D-21: The Ramjet-Powered Supersonic Spy Drone

    Beginning in 1962, the legendary research & development powerhouse at Lockheed known as the Skunk Works started to develop a supersonic drone that could do the work of a CIA-flown A-12 or U-2 reconnaissance aircraft, without risking another captured pilot as in the 1960 Gary Powers incident. 

    The result was the supersonic D-21, capable of flying at more than 2,200 mph, with a 90,000-foot flight ceiling. It bore a close resemblance to the A-12 Oxcart reconnaissance aircraft, also developed by Lockheed. In fact, it was designed to be launched from the back of a modified A-12, called the M-21 carrier aircraft. The M-21 was built with a two-seat cockpit which allowed for a Launch Control Officer to ride behind the pilot.

    The D-21 carried a single high-resolution camera for taking still photos along a pre-programmed flight path. The drone would then eject an exterior hatch containing the film canister over international waters which would deploy a parachute as it sank to the ocean’s surface. The film canister would be captured in flight by a C-130 equipped with a device similar to the legendary Skyhook. If the C-130 was unable to catch the canister, Navy warships were patrolling nearby as backup. The D-21 itself was considered disposable and would crash into the ocean at the end of each flight.

    Operational testing was promising, but the fourth flight resulted in a midair collision between the M-21 mothership and the drone immediately after it detached. Both crew members ejected but one drowned before he could be recovered. After this the D-21 was reconfigured to launch from under the wing of a B-52 Stratofortress and was designated the D-21B. Because the B-52s had a much lower top speed than an M-21, the supersonic drones were mated to a rocket booster which would ignite after detaching from the B-52’s underwing pylon and burn for just 87 seconds before falling away.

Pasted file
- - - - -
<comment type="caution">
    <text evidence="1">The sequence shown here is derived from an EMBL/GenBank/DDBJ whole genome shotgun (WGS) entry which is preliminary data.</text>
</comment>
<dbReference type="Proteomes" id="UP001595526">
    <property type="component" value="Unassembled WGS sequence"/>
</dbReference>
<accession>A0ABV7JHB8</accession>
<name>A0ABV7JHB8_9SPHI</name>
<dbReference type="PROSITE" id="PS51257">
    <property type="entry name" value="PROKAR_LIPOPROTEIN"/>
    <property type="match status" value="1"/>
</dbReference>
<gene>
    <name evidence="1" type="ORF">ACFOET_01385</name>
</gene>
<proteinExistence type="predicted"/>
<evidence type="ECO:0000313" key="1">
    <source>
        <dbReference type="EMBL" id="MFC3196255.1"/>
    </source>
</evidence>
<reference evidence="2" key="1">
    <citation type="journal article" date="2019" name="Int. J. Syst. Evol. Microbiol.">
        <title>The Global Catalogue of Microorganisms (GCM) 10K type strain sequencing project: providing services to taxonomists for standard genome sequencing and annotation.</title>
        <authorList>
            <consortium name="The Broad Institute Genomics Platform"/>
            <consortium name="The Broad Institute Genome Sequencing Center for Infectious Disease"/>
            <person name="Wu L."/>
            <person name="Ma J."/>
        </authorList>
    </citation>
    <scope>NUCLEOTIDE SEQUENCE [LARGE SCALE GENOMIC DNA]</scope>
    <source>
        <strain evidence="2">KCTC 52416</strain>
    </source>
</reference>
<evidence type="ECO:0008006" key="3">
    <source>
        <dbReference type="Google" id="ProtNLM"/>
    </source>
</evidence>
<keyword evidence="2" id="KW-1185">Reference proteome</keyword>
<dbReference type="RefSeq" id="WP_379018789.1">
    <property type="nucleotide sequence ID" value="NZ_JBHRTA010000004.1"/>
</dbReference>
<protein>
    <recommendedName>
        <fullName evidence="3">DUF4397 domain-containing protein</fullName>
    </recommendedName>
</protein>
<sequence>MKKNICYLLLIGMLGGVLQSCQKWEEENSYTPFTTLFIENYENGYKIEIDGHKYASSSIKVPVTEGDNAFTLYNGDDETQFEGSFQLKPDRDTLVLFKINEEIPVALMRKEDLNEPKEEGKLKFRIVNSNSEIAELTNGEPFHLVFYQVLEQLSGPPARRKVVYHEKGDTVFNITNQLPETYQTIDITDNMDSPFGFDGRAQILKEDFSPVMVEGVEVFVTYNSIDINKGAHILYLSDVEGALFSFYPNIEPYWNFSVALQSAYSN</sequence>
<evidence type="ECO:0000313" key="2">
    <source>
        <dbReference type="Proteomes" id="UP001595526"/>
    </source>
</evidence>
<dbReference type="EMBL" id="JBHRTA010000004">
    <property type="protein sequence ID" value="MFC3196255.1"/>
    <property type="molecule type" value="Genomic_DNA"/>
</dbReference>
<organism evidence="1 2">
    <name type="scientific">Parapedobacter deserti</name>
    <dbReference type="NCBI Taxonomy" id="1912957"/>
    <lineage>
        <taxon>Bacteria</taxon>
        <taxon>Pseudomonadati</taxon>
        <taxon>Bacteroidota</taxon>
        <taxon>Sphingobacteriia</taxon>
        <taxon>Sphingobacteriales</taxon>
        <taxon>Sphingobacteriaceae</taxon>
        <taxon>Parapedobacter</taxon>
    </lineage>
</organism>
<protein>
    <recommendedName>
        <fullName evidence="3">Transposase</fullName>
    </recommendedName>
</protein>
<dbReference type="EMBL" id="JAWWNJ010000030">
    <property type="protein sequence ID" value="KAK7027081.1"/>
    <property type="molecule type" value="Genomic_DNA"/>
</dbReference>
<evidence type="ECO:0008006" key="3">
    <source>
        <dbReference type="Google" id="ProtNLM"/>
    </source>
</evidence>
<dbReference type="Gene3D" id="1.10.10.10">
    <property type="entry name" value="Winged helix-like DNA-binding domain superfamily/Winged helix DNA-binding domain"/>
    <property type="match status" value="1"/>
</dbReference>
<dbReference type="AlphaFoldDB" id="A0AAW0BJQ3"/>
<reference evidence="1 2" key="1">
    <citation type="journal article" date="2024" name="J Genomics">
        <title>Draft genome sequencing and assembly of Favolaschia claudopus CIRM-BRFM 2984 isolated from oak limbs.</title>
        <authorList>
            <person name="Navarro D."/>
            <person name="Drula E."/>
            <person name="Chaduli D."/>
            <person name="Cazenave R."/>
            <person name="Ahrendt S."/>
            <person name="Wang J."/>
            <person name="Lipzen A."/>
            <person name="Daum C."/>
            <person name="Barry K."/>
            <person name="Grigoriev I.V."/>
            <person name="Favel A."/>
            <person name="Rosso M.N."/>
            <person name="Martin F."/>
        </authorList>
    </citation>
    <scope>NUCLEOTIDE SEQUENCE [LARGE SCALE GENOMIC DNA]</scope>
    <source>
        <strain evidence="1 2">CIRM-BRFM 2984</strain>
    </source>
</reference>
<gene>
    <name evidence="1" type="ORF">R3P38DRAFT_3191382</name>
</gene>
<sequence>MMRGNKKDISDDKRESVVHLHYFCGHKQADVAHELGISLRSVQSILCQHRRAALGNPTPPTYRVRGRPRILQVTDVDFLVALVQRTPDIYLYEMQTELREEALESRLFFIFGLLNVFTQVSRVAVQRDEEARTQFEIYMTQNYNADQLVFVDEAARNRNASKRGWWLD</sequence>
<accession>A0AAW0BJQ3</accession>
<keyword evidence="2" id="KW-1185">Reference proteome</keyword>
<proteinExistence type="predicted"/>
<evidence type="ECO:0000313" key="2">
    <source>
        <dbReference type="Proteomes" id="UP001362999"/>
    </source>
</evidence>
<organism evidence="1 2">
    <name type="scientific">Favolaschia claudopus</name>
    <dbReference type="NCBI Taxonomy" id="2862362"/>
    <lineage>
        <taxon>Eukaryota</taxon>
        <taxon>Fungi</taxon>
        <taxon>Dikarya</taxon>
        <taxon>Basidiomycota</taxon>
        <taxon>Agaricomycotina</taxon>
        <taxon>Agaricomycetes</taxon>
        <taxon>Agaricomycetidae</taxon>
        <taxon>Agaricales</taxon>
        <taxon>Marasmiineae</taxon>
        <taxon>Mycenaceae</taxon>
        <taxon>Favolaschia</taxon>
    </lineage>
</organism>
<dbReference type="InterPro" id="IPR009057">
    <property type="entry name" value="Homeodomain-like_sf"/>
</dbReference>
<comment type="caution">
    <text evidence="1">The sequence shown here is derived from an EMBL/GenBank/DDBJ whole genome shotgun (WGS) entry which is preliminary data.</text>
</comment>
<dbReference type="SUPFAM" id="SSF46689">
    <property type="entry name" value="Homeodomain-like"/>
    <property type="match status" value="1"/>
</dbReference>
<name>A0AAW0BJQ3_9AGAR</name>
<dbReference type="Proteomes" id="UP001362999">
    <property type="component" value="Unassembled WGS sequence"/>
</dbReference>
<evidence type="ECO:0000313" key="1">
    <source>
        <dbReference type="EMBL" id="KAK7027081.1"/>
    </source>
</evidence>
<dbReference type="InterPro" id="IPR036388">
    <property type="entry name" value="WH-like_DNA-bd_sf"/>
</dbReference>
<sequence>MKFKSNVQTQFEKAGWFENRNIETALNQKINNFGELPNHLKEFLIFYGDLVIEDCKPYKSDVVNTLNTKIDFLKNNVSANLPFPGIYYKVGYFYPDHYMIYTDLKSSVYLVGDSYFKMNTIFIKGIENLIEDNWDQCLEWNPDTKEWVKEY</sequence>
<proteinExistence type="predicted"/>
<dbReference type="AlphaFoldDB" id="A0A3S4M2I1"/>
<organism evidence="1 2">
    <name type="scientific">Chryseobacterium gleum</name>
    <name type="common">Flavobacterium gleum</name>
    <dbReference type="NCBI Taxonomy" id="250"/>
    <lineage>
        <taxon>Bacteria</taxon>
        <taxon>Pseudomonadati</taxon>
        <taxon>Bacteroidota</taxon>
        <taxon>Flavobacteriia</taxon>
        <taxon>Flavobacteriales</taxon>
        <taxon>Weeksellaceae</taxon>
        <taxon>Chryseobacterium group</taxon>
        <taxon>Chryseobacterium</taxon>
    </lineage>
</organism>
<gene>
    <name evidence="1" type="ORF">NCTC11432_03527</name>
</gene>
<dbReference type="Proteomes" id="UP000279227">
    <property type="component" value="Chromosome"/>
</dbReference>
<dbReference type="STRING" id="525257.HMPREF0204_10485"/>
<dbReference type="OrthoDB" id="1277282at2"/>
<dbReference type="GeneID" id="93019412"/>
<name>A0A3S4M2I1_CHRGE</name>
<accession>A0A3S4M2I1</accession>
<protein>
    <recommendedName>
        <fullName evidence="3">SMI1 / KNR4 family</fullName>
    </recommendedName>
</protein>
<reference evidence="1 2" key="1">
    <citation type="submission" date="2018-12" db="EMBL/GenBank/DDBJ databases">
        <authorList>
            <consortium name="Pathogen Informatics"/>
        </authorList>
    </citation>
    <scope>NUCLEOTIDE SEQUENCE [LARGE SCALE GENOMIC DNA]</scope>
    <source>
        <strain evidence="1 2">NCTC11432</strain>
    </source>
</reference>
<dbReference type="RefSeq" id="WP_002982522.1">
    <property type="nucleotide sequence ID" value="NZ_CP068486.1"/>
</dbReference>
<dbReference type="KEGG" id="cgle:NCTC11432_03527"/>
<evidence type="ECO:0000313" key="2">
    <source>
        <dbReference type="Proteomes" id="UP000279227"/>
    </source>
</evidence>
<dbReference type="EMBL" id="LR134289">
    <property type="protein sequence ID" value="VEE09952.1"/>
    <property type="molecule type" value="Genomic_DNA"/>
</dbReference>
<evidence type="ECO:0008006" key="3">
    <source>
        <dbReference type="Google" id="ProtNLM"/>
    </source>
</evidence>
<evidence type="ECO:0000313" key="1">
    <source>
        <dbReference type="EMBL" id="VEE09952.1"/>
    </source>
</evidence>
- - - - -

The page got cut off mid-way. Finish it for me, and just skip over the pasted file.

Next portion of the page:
Four real-world missions were eventually flown between November 1969 and March 1971, all of which were intended to take photos at the Lop Nor nuclear testing site in the Gobi Desert in the People’s Republic of China. One D-21 malfunctioned and crashed in mainland China, and the wreckage is now on display in Beijing. Another crashed in Siberia and was reverse engineered by the Soviet Union. The other two crashed into the Pacific Ocean. 

    None of the priceless camera footage from these four flights were successfully  recovered. But in 1986, the CIA received the hatch of the D-21 which had crashed in the Soviet Union from a KGB official. The Soviets had recovered the wreckage and reverse-engineered the design with the intent to produce their own supersonic drone called the Tupolev Voron. However, they never put this design into production, possibly due to recognizing the inherent problems with the design.

    The project was scrapped in 1971 just as satellite photography became advanced enough to make similar high-altitude overflights obsolete. Today the remaining D-21s can be seen on display in several museums across the United States. The D-21 is just one of the many incredible projects undertaken at Lockheed’s Skunk Works facility, as described in Ben Rich’s book Skunk Works: A Personal Memoir of my Years at Lockheed.

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